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Journal article

The whats, whys and hows of local model activities

Author:
-
Journal article citation:
Contact, 61, Autumn 1989, pp.29-3O.
Publisher:
Royal Assocation for Disability and Rehabilitation

The HELIOS - Handicapped People in Europe Living Independently in an Open Society - project aims at integrating disabled people fully into society.

Journal article

Conductive education and the politics of disablement

Author:
READ Janet
Journal article citation:
Disability and Society, 13(2), April 1998, pp.279-293.
Publisher:
Taylor and Francis,

Discusses how conductive education has been characterised by some disabled academics as an intervention that is oppressive to disabled people. This article describes the practice of Conductive Education and its development in the United Kingdom and explores why it came to be perceived by some from within the disabled people's movement as contrary to their interests.

Book

Disability studies: emerging insights and perspectives

Editors:
CAMPBELL Thomas, et al, (eds.)
Publisher:
Disability Press
Publication year:
2008
Pagination:
54p.
Place of publication:
Leeds

Highlighting how disability studies has established itself as an increasingly important discipline in its own right, this book adds to the field by providing original insights and perspectives from newcomers. The book presents a selection of papers presented at the ‘Centre for Disability Studies Postgraduate Research Student Conference’, held at the University of Leeds. The nine chapters detail both new areas of theoretical and empirical enquiry and address issues such as: access to education, the affirmation model, anorexia nervosa, international perspectives of disability, notions of ‘perfect sex’ and sociologies of impairment. This book will be of interest to those concerned with cutting edge research in Disability Studies and related fields.

Book

Finding a voice: self-advocacy theory and practice

Author:
ANTOLAK Richard
Publisher:
Falkirk. Community Education Unit
Publication year:
1997
Pagination:
152p.
Place of publication:
Falkirk

Looks at how tutors and participants in a self-advocacy course navigate their way through a maze of experiences, emotions and challenges. Part one examines the different models of self-advocacy and highlights the terminology used by many workers. Also looks critically at motives for working in the area of special needs, and examines why, in a world where everyone is supposedly equal, the fight for disabled people to be treated as such continues to be an uphill struggle. Part two concentrates on practice and methods used to promote self-advocacy. Uses the arts to encourage confidence and self esteem and gives examples of actual activities, highlighting sessions that went wrong and examining the reasons why.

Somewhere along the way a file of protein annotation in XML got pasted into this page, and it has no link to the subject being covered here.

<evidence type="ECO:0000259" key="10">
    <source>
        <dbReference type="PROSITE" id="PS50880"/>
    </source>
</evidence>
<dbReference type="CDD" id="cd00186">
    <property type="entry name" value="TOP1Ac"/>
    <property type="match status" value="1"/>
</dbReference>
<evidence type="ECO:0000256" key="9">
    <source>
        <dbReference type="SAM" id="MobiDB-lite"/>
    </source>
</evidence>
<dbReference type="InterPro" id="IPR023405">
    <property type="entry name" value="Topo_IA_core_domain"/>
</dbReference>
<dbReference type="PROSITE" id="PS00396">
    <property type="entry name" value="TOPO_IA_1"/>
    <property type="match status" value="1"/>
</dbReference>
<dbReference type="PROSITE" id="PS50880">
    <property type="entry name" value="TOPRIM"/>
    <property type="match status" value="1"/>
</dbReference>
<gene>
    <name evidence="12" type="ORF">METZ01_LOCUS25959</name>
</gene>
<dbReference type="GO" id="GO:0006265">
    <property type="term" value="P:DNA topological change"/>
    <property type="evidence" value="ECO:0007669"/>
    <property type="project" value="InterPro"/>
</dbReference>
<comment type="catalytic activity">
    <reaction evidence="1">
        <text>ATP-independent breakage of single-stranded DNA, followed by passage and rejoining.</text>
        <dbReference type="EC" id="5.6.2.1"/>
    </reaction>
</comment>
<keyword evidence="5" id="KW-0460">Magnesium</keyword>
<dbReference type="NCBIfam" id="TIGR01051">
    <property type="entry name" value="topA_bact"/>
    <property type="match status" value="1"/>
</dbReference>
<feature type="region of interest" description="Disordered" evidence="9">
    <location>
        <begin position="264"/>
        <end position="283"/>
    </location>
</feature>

Journal article

Pharos: self-assessment tools for service development and improvement for schools, educational, and support services for young learners with visual impairment

Authors:
JONES Robert D., PRAIN Iain
Journal article citation:
British Journal of Visual Impairment, 32(2), 2014, pp.170-174.
Publisher:
Sage

Specialised schools for the visually impaired have been in existence for a great number of years. However, in the latter half of the 20th century there began a debate, which continues today, as to their relevance in an age of inclusion. Those schools that remain may well be greatly experienced in teaching learners with little or no sight. They do not, however, have a preordained right to always exist, particularly as islands in an increasingly interconnected and accountable education system. Pharos is a self-evaluation tool, developed from an European Union (EU) funding school project, which all service providers, including special schools, can assess their progress towards being part of an interconnected model of partnership, sharing, and cooperation so that the diverse educational needs of young people with visual impairment are met. (Publisher abstract)

Journal article

What a difference a decade makes: reflections on doing 'emancipatory' disability research

Author:
BARNES Colin
Journal article citation:
Disability and Society, 18(1), January 2003, pp.3-17.
Publisher:
Taylor and Francis,